'God is on a mission to get the hell out of earth. Ironically, this phrase can be applies to both of the stories, but within each story it means something dramatically different. Because of this dissimilarity, this phrase can be a helpful way for us to compare the two stories. In the first story, the problematic one, this phrase means that God is on a mission to abandon the earth, to 'get the Hell out of Dodge,' and take a bunch of us with him. In this construal, Jesus and his followers are on a mission to escape the world, to make a break for our heavenly home and leave this mess behind.
'Unfortunately, Christianity has at times - especially in recent times - framed things this way and, in doing so, horribly distorted the gospel story.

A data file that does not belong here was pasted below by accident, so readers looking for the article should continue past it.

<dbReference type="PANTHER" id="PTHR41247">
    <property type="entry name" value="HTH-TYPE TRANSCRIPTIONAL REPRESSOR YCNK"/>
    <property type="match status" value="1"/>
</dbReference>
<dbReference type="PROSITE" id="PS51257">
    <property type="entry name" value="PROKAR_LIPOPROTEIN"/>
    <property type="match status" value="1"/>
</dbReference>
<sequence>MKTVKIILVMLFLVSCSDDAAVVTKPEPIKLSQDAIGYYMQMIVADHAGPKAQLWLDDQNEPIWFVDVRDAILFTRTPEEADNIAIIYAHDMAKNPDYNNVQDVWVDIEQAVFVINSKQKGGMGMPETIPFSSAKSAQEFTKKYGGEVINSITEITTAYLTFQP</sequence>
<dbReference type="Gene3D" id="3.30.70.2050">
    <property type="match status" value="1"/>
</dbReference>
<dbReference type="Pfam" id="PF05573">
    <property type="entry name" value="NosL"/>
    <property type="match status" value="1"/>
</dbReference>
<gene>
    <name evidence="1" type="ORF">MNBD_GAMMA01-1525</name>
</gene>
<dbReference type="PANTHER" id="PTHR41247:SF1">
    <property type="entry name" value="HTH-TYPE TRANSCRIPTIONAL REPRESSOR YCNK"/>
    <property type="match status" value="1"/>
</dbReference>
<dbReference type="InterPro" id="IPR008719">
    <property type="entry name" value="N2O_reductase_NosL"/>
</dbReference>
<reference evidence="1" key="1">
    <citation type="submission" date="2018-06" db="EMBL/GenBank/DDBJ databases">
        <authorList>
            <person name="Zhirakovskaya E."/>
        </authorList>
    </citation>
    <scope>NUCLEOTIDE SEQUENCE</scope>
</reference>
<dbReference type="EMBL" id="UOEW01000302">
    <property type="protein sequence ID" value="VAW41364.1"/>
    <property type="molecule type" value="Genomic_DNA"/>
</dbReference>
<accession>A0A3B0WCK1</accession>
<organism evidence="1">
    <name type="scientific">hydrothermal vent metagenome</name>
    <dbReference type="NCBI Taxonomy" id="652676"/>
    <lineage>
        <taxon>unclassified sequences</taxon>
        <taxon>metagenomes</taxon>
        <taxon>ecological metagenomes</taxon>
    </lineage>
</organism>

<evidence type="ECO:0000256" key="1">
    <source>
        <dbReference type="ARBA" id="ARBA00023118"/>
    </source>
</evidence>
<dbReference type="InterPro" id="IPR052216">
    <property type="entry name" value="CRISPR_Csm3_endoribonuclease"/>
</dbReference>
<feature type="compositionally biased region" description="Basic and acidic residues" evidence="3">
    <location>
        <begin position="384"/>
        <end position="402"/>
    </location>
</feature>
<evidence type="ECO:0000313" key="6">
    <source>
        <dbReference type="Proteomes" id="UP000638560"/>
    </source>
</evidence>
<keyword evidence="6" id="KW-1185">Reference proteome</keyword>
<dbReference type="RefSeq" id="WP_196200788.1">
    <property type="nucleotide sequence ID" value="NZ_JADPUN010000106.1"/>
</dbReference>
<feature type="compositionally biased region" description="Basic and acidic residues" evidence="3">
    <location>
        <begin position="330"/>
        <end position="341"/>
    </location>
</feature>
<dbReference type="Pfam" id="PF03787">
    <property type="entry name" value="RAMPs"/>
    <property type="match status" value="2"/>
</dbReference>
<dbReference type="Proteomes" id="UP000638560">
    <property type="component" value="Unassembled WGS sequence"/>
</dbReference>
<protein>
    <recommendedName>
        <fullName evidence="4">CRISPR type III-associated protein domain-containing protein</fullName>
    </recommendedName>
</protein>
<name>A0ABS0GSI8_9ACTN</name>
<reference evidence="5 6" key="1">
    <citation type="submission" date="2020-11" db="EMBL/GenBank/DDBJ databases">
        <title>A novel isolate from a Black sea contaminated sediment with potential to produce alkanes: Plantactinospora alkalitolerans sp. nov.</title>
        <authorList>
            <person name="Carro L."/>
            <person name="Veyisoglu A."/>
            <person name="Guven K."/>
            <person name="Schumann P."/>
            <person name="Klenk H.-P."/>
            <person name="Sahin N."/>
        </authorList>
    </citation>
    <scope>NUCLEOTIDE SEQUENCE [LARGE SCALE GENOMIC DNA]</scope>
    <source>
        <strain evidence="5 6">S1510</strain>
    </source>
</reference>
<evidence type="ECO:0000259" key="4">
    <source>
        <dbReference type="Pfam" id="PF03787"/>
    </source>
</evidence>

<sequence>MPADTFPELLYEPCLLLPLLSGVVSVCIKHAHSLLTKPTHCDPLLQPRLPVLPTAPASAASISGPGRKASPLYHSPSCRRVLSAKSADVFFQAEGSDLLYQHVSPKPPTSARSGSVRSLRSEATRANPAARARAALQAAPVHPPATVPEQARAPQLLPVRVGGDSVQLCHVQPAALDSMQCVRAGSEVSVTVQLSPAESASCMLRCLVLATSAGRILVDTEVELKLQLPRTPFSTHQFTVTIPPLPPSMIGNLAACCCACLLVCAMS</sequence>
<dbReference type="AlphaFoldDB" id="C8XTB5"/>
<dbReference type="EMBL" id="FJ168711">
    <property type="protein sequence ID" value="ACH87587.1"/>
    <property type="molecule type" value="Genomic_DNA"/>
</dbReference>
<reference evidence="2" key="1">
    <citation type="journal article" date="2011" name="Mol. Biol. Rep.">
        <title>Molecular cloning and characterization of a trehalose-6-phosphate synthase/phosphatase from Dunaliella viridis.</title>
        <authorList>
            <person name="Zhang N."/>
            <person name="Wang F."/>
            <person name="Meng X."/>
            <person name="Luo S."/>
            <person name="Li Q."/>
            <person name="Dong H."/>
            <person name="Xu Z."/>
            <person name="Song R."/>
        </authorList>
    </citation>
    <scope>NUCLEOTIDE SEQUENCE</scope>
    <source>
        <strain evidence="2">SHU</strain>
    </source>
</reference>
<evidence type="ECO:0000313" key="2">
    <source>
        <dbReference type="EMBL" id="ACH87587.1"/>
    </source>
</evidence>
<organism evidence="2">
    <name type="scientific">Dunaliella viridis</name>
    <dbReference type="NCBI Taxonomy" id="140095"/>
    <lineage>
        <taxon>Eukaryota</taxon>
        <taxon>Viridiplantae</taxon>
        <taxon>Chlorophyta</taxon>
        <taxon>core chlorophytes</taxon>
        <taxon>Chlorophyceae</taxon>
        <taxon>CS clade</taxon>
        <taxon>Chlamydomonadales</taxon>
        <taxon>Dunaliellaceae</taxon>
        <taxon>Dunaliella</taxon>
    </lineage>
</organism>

'But this phrase can also be taken a second way. In the second story, the biblical one, it means that God cares deeply for his world, that the Creator loves his creation, that our heavenly Father has dramatic compassion for the humanity he has brought up from the dust. In his second story, it means that God is grieved by the sin, death, and power of hell that afflicts his world, and is sacrificially involved in the removal of all that destroys and alienates his world from himself.
'As we have seen, this is the movement of the gospel story. God's agenda is to get the hell out of earth.'
-Joshua Butler, The Skeletons in God's Closet, Chapter 1.